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Growing Threat of Russian Organized Crime

NCJ Number
Law and Order Volume: 47 Issue: 2 Dated: February 1999 Pages: 66-68
G P McGovern
Date Published
3 pages
This article reviews the history of organized crime groups in Russia and describes the threat of these groups in the United States as a result of the immigration of Russian and other eastern European criminals.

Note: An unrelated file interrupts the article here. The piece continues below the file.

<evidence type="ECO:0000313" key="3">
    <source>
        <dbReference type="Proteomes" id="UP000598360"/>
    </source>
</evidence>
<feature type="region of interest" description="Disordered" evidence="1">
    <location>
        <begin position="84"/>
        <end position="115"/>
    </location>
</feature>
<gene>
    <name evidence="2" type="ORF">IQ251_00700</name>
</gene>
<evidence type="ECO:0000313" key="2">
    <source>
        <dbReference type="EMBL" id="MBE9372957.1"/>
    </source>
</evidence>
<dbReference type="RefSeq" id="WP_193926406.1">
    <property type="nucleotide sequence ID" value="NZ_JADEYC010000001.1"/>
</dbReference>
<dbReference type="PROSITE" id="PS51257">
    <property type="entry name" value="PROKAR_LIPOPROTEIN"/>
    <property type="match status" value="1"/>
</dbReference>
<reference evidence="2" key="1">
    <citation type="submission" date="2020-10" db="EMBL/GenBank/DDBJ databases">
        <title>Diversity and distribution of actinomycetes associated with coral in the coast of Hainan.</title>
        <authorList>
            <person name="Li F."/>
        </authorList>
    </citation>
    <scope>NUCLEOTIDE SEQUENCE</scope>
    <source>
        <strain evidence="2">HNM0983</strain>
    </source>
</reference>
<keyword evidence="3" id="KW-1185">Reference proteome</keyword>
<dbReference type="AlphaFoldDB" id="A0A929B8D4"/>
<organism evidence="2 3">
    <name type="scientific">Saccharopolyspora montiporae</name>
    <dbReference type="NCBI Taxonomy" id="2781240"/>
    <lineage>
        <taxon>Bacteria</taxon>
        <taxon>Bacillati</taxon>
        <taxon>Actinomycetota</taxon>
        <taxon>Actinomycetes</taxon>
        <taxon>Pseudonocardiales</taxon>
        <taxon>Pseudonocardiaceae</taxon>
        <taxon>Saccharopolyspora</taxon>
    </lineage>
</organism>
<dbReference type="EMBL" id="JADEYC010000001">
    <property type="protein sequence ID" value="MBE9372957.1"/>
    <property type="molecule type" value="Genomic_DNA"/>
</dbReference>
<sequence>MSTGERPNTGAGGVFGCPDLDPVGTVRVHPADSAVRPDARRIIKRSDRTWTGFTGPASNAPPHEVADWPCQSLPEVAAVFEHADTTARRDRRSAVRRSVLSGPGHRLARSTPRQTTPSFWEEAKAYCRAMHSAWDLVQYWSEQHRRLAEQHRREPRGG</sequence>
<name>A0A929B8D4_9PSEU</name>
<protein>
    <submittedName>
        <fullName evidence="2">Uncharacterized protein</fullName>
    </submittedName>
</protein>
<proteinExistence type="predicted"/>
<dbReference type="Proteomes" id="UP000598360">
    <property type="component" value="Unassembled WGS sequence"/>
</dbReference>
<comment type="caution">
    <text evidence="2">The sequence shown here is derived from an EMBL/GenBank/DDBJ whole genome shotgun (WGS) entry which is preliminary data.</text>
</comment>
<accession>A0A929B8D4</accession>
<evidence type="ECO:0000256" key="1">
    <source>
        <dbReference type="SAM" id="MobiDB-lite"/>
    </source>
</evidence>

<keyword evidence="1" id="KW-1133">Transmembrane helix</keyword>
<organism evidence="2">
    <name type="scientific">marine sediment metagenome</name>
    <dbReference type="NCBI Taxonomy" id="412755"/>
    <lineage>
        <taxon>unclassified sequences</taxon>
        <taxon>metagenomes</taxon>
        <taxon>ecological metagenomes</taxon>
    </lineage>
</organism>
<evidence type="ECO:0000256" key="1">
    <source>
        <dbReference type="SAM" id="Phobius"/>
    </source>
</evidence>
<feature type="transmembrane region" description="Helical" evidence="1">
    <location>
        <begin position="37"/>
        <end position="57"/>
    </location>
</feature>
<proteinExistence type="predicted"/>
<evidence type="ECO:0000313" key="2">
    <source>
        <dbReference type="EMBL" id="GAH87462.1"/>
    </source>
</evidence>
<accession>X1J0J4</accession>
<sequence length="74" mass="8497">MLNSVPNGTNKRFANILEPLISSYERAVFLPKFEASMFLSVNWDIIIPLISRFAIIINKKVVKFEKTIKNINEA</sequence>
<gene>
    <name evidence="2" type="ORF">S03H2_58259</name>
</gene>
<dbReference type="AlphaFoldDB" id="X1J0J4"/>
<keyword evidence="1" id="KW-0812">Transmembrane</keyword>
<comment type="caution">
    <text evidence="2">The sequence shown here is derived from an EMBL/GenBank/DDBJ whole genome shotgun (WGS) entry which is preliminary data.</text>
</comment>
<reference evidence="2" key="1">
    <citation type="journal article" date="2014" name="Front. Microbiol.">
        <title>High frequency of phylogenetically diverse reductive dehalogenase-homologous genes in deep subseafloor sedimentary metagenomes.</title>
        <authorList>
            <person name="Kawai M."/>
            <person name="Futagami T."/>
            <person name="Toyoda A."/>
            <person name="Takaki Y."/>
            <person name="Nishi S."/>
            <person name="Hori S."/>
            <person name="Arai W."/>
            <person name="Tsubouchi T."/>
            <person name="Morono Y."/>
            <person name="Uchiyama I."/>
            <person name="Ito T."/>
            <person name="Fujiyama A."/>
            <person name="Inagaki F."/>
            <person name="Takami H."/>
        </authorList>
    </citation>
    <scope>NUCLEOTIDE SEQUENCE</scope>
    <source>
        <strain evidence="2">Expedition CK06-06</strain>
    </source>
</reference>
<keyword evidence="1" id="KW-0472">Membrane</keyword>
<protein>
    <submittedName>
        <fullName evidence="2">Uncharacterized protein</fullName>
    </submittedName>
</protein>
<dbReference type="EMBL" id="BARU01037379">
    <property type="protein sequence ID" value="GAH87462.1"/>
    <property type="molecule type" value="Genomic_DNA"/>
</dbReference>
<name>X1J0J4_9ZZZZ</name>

Russian organized crime in the United States made its debut during the late 1970s. This was due in part to pressure from the Nixon administration on the Soviet Union to, as a show of good faith, reduce its hard-line stance on immigration. As a result of this liberalization, approximately 200,000 Russian-Jewish refugees immigrated to the United States. Analysts believe that, like Fidel Castro in the 1980s, the KGB also emptied some of its prisons of hardcore Russian criminals. Although the term "Russian organized crime" does refer to groups coming from Russia, it also refers to criminal gangs from the Baltic Republics, Georgia, Chechnya, Azerbejian, and parts of eastern Europe. The first Russian criminal group to emerge, the Odessa Mafia, is still the dominant group. It was identified in a major fraud investigation in the late 1970s. This group established its base of operations within the Brighton Beach area of New York City, which later became known as "Little Odessa." In the early 1980s, the Odessa Mafia expanded into San Francisco and the Los Angeles area. Two other groups that also appeared on the west coast are the Armenians and Chechens. According to the FBI, there are approximately 200 Russian criminal gangs operating in 17 cities in 14 States. These groups are involved in credit card and insurance fraud, health-care fraud schemes, and large-scale auto theft rings. They are also involved in the more traditional crimes of prostitution, extortion, drug running, and money laundering. One of the most unnerving crimes that the Russians are apparently involved in is trafficking in nuclear weaponry and material. The Russians have also shown a propensity for violence almost unequaled in the United States. Criminal bosses have in the past brought in assassination brigades from Russia for contract killings. Members of Russian organized crime have no fear of American law enforcement or the prison systems. Law enforcement professionals must continue the trend of pooling resources and information in an effort to thwart Russian organized crime. 7 references